I have the all too familiar problem of being unable to pump up my tyre :(

It's not a problem with the pump (because it works on the other wheel) so I guess there must be something wrong with the schrader valve. I've done all wiggly woggly poking efforts to get it to release air, tightening, untightening the pump head etc. to no avail (I just keep pressurising the pump instead of the tyre). However the valve doesn't "look" damaged (the pin is in place, straight, not obviously damaged).

Is there any other possible fix to this that I haven't tried? Some clever tip or trick? Or should I just give it up and buy a new inner tyre?

  • 5
    If you push the pin on the valve on the tire (with a small screwdriver or key), does air go out?
    – Batman
    Commented Nov 1, 2016 at 0:35
  • 2
    Got any practical jokers who might have squirted glue in your valve ? Could be excess sealant jambed up the core? A Core Removal tool might be helpful if you have one, but a new tube is relatively cheap, so replace it for the quick fix.
    – Criggie
    Commented Nov 1, 2016 at 4:40

5 Answers 5


Sounds like the valve has stuck shut, this can happen if the rubber seal at the base of the valve swells up. If the valve core is replaceable just get the appropriate valve tool and a replacement core, both are really cheap.

Otherwise its likely to require a replacement tube.


I had a Slime bike tube that leaked into the Schrader valve and really gummed up everything to where no air would release. After removing the valve, no air was escaping so a solid clog for sure in the valve or tube. I replaced the valve with a cheap kit from Wal-Mart ($2.96) and still no success until I attacked the problem by inflating and blowing the "clog" in the other direction and that worked allowing me to deflate the tube.

  • Could try with higher pressure I guess, see if it blows something in...
    – rogerdpack
    Commented Jan 22 at 17:40

It is very hard to remove an inflated tube, so you need to let the air out. Since the valve isn't working you need to do it another way

  • Puncture the inner tube with something sharp. Go through the tread not the sidewall. You might be surprised how hard this is to do. Use something small so to minimise the hole in your tyre.

  • Bolt cutters - snip the entire valve stem off close to the rim. This will deform the valve stem to squash it back to round before pulling through the rim. Also mind out for a loud PSSSHHT of air.

If the tube is flat already just lever the tyre off the rim like normal.

If the tyre is End Of Life, just cut the whole thing off with a sharp knife. Take care to not cut your rim or rimtape, and then lever the bead wires off like normal.


If you don't have a Schrader valve removal tool, you can use a pair of long nose pliers, a pair of tweezers, or a split pin to do the job.

  • 1
    Hi, welcome to bicycles. This seems to be more of a comment on another answer than a complete answer to the question. Your answer should still make sense if the other answers are deleted.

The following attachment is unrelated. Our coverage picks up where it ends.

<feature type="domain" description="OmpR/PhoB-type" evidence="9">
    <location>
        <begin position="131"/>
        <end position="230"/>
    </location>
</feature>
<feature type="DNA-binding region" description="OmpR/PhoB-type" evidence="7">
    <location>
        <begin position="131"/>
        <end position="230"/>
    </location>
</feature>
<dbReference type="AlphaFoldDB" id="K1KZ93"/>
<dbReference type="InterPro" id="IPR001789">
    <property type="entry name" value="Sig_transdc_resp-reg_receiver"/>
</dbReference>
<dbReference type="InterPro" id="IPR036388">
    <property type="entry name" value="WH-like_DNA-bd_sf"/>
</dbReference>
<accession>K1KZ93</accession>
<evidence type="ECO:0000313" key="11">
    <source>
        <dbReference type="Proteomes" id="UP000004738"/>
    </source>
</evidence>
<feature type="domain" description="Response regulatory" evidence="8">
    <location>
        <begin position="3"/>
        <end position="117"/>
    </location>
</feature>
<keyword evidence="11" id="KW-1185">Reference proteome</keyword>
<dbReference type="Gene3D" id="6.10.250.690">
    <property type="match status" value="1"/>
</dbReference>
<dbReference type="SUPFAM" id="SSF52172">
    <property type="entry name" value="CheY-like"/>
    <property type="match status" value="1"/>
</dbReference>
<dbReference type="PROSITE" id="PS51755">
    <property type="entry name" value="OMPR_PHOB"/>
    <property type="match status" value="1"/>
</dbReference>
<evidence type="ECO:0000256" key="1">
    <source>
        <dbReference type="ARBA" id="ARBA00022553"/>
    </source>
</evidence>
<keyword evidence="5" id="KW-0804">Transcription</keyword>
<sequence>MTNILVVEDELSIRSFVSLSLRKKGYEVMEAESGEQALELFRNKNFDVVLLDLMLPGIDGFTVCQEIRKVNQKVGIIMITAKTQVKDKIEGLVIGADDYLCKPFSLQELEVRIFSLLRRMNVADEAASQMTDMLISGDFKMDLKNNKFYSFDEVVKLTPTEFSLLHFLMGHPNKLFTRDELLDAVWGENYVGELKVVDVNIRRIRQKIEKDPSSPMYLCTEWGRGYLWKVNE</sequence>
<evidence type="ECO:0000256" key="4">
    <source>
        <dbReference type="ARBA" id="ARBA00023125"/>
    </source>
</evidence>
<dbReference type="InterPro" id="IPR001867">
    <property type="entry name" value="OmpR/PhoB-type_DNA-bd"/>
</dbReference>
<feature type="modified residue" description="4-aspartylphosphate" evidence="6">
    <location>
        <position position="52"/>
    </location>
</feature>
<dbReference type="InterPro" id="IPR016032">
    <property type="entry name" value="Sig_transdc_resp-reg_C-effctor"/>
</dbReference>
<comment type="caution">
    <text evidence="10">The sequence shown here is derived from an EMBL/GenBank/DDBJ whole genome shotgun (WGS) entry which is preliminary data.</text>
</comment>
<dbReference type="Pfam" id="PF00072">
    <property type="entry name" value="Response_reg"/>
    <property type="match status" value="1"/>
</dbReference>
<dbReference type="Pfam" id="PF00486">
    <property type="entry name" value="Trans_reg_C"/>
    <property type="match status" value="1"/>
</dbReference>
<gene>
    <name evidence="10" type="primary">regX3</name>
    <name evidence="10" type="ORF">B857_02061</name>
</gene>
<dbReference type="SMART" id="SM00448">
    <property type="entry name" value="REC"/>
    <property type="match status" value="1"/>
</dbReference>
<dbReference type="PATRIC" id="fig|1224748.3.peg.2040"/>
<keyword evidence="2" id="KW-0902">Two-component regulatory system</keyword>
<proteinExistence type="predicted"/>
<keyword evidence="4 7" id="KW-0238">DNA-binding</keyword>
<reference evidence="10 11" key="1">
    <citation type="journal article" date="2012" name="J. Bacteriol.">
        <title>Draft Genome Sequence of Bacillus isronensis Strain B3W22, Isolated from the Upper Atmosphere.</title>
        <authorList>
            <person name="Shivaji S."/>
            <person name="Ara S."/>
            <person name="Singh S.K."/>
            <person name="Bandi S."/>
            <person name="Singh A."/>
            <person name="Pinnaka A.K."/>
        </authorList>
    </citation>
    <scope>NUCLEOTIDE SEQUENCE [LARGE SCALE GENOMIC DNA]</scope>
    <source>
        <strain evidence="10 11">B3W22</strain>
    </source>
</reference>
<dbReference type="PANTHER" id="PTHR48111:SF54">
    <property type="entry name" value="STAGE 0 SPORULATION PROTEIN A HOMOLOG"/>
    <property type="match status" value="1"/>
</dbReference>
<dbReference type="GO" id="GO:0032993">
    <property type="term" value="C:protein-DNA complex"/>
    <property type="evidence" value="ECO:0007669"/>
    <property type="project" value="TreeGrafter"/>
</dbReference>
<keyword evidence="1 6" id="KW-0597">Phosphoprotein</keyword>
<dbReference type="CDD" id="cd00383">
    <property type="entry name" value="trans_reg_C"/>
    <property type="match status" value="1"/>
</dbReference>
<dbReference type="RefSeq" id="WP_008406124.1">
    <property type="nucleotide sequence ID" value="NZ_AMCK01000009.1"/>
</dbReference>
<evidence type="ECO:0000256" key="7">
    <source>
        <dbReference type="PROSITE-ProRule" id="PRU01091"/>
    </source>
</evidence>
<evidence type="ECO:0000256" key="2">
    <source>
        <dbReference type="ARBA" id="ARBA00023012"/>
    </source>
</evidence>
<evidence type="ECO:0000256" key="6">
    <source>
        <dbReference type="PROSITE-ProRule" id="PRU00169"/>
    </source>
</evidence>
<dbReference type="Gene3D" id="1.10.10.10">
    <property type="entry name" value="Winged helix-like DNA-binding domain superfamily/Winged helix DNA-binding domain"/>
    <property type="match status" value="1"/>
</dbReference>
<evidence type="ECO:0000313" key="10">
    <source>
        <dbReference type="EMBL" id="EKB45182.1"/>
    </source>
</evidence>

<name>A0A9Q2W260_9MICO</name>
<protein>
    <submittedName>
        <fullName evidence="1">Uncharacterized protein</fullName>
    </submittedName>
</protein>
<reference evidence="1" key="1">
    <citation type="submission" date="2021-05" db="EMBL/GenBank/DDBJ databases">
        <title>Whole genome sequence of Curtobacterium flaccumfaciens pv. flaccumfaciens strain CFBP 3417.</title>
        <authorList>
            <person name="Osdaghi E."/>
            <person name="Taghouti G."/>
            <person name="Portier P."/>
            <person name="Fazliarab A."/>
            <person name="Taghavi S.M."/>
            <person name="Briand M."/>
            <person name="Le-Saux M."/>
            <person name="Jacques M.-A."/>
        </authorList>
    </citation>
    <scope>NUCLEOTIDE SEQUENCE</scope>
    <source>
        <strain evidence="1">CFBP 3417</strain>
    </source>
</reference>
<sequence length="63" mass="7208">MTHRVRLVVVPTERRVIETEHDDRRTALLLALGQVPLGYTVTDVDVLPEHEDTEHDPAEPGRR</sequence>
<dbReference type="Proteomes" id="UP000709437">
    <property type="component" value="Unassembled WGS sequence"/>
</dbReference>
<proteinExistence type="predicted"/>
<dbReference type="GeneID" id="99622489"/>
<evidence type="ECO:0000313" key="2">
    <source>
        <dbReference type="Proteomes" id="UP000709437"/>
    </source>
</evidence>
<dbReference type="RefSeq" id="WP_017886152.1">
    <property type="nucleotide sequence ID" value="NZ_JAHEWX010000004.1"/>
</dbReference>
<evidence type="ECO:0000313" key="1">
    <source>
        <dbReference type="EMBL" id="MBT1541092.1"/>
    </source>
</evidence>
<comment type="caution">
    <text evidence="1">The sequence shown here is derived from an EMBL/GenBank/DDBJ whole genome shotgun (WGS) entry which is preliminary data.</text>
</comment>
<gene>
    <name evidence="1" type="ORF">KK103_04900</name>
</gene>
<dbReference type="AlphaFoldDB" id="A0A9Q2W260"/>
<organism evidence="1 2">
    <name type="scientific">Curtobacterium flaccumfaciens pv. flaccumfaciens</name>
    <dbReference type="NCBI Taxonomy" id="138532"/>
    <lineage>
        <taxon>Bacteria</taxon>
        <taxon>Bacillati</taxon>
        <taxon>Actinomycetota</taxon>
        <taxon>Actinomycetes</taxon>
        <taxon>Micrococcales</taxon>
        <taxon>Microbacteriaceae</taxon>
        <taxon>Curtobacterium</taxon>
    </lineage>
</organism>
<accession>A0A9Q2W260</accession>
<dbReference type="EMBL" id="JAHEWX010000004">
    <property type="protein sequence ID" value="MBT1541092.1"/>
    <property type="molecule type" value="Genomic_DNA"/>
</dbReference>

– DavidW
    Commented Mar 9 at 9:09

I have the same problem with Schrader valves. I have replaced the core. The valve still will not let air out, and has a lot of resistance letting air in. The pin in the new Schrader valve is mobile when screwed into the valve stem. The actual air seal in the valve STEM must be stuck somehow. A bit of air did go in, but what an effort it was. Very very stiff. Now the tire is round, sausage shaped, not flat anymore. I've sprayed lubricant into the valve, put the core back three times, pumped the pin up and down, up and down... whatever is inside will not come loose. I know I can just get a new inner tube, but I'm still frustrated. The bicycle stood for 18 months till I found time to fix it.

  • 1
    Probably the tube contained "sealant". And you did further damage with the spray lube. Get a new tube. Commented Jul 6, 2019 at 11:27
  • New inner tubes cost only a couplefew pounds/euros/dollars. I don't understand why you'd put so much effort into a malfunctioning valve. Commented Jul 6, 2019 at 19:05
  • @DavidRicherby I'm the same - its a principle to not simply replace something when it can be repaired. Ideally the repair would be free and use things I already own, like saving the core from other tubes that got written off. This poster may have tubeless though, and a valve for tubeless seems to cost more than a tube with a valve ("progress" ?)
    – Criggie
    Commented Feb 11, 2021 at 8:27
  • 1
    @caroline you have some useful points in here that do address OP's question, but they're a bit hidden. May I rewrite the answer to focus more on answering OP's question? Right now it is more of a "me too" reply. You can learn more about Stackexchange's format by reading the tour and bicycles.stackexchange.com/help/how-to-answer This might get deleted as "not an answer" as it stands and has already attracted some downvotes.
    – Criggie
    Commented Feb 11, 2021 at 8:29

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